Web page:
While the subprime crisis is something that the world is not likely to forget anytime soon, there is a possibility of even a bigger crisis in the making atleast in the US. For instance, the Obama administration is hoping that the recovery of the American economy happens faster and has assumed a real GDP growth of 3.2% in 2010 and 4% in 2011. But if that does not happen, which itself may not be such a big surprise, then US' deficits and debts will prove to be higher than what was projected in the budget. As reported in CNN Money, the president's budget results in a total debt-to-GDP ratio of 96% and rising by 2010. This is after factoring in the current debt owed to the Social Security and Medicare programs. Thus, what needs to be asked is if the US government's debt does reach gargantuan proportions, who will be the one to bail it out?
The global financial crisis is taking its toll on India's trade. For the first time in 7 years, both India's imports and exports have declined due to waning domestic and international demand. As reported in a leading business daily, exports dipped for the fourth consecutive month by 16% to US$ 12 bn in January 2009, while imports shrunk by 18.2% to US$ 18 bn. The trade deficit in January however stood at US$ 6 bn, significantly lower than the US$ 14 bn deficit recorded in August 2008 largely due to the slump in commodity prices. Exports have obviously been hit hard due to the ongoing recession in the US, Europe and Japan, which together make up half of the world output and nearly 40% of India's exports. Fall in imports have largely been due to declining commodity prices such as crude oil, iron ore and the like.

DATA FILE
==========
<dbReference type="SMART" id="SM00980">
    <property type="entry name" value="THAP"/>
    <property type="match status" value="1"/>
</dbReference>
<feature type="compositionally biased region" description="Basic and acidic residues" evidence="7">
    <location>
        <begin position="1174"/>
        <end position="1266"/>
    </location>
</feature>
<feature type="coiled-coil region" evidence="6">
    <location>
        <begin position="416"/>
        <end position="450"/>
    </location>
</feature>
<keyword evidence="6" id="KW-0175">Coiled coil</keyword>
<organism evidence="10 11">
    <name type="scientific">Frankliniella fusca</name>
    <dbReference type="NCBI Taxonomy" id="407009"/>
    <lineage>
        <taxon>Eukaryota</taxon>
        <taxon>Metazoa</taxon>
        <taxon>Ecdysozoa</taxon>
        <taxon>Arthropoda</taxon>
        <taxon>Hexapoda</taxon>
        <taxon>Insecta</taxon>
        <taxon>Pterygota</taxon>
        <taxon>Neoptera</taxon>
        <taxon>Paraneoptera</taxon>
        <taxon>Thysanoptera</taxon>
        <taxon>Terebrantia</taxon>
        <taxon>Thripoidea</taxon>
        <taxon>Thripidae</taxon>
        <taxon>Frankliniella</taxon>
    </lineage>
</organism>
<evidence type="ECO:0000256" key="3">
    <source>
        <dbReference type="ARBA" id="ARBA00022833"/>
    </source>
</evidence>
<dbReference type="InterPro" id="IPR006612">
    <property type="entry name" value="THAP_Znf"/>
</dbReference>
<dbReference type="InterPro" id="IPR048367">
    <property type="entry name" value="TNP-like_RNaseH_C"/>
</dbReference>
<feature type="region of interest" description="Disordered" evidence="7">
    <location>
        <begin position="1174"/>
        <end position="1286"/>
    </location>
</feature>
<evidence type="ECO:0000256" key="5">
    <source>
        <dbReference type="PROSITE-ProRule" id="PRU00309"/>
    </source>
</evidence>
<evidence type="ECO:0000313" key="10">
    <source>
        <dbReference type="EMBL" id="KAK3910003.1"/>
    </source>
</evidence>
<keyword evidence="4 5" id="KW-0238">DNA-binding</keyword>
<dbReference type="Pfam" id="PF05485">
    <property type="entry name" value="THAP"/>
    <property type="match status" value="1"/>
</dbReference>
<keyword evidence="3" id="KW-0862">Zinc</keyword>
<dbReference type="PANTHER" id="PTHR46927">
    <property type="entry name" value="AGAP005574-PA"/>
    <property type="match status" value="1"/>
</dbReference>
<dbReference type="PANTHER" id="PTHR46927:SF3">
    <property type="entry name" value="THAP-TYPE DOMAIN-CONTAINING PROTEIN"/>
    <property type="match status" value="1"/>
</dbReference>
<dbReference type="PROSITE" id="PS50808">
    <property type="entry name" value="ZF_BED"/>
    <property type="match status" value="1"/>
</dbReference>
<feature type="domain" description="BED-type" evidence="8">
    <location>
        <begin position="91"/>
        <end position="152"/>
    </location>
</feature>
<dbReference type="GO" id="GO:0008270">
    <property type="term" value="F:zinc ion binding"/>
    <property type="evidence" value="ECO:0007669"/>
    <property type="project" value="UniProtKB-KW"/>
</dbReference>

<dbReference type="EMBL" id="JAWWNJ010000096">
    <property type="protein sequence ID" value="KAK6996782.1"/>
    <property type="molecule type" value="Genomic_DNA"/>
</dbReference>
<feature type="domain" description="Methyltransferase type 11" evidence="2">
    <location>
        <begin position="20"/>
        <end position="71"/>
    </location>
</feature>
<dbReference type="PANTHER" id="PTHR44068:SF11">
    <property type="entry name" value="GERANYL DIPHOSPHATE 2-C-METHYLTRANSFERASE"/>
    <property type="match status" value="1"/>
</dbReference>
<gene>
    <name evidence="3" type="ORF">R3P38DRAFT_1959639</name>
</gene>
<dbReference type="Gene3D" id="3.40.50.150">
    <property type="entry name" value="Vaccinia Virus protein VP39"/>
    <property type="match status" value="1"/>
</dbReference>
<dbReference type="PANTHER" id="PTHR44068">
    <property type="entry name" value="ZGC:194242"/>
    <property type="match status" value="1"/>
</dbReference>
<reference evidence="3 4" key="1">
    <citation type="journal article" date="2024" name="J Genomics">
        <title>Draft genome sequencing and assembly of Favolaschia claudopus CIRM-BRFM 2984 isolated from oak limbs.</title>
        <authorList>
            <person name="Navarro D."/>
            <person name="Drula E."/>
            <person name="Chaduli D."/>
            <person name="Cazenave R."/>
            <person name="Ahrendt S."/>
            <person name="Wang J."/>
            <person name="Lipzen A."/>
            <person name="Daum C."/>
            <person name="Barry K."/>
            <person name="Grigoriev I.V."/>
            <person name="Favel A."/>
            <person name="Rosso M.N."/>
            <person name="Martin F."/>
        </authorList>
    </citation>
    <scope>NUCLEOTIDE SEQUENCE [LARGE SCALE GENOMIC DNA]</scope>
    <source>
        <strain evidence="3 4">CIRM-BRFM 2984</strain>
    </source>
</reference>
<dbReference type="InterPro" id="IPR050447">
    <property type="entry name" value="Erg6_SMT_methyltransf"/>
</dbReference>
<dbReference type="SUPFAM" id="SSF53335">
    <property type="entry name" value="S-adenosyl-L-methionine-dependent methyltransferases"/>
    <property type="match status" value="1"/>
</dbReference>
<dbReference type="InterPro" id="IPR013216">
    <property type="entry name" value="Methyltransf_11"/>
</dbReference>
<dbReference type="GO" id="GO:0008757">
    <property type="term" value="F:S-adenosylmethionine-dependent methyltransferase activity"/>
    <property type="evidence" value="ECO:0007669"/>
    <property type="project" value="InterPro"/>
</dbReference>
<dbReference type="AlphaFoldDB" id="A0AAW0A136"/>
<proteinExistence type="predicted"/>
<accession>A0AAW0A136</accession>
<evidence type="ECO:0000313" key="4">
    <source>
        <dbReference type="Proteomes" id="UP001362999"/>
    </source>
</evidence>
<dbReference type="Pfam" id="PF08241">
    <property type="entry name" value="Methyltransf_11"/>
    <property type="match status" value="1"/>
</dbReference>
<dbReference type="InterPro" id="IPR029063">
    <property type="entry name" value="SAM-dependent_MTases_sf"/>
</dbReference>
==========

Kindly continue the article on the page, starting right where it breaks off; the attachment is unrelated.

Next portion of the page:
Commodity prices, especially metals, have seen an abysmal fall. And as demand languishes in the midst of the gloomy business environment, the outlook for metals is said to be equally grim. But that perspective is definitely not shared by Mr. Anil Agarwal, executive chairman of the Vedanta Group. He is all set, financing in place, to invest about Rs 700 bn in areas like aluminium, copper, iron ore, silver and zinc by 2012. With this, production capacities of the companies under the Vedanta group would increase manifold and would thus propel the group to the position of world's 5th largest metal and mining company from the present 10th.
"United we stand, divided we fall" is working in reverse these days. While on one hand the divided Asia plans to combine as a single force, the united Europe (European Union or EU) is seeing some cracks. Let's talk of Asia first. As reported in The New York Times (NYT), governments in the Southeast Asian region (excludes India) are talking of the formation of an economic group modeled on the EU as the global recession slows their export-driven economies. The report cites the meeting of the 10-member Association of Southeast Asian Nations (ASEAN) in Thailand last weekend where they signed trade deals and agreements to form an integrated economic community by 2015.
Now interestingly, this integration drive from ASEAN nations comes at a time when the EU is facing severe pressure to hold on to its combination due to disparities in the strength of its constituent economies. "With uncertain leadership and few powerful collective institutions, the European Union is struggling with the strains this crisis has inevitably produced among 27 countries with uneven levels of development," writes the NYT.
Even while Satyam's board is in the process of finding a strategic investor, others are making their interest known in no uncertain terms. Fidelity has hiked its stake in Satyam Computer to 10.17% through the open market. It is now the 2nd largest shareholder after L&T, which holds 12%. The search for the strategic investor through the international bidding process surely promises to throw up some interesting results.
In the meanwhile, mirroring their global counterparts, the Asian markets closed on a weak note today. While stocks in China closed with 1.1% losses, those in Japan and Hong Kong ended lower by 0.7% and 2.3% respectively. Stocks in India also closed weak, as the benchmark BSE-Sensex ended the day almost 180 points down. The rupee slid further to a low of 52.1 to the US dollar.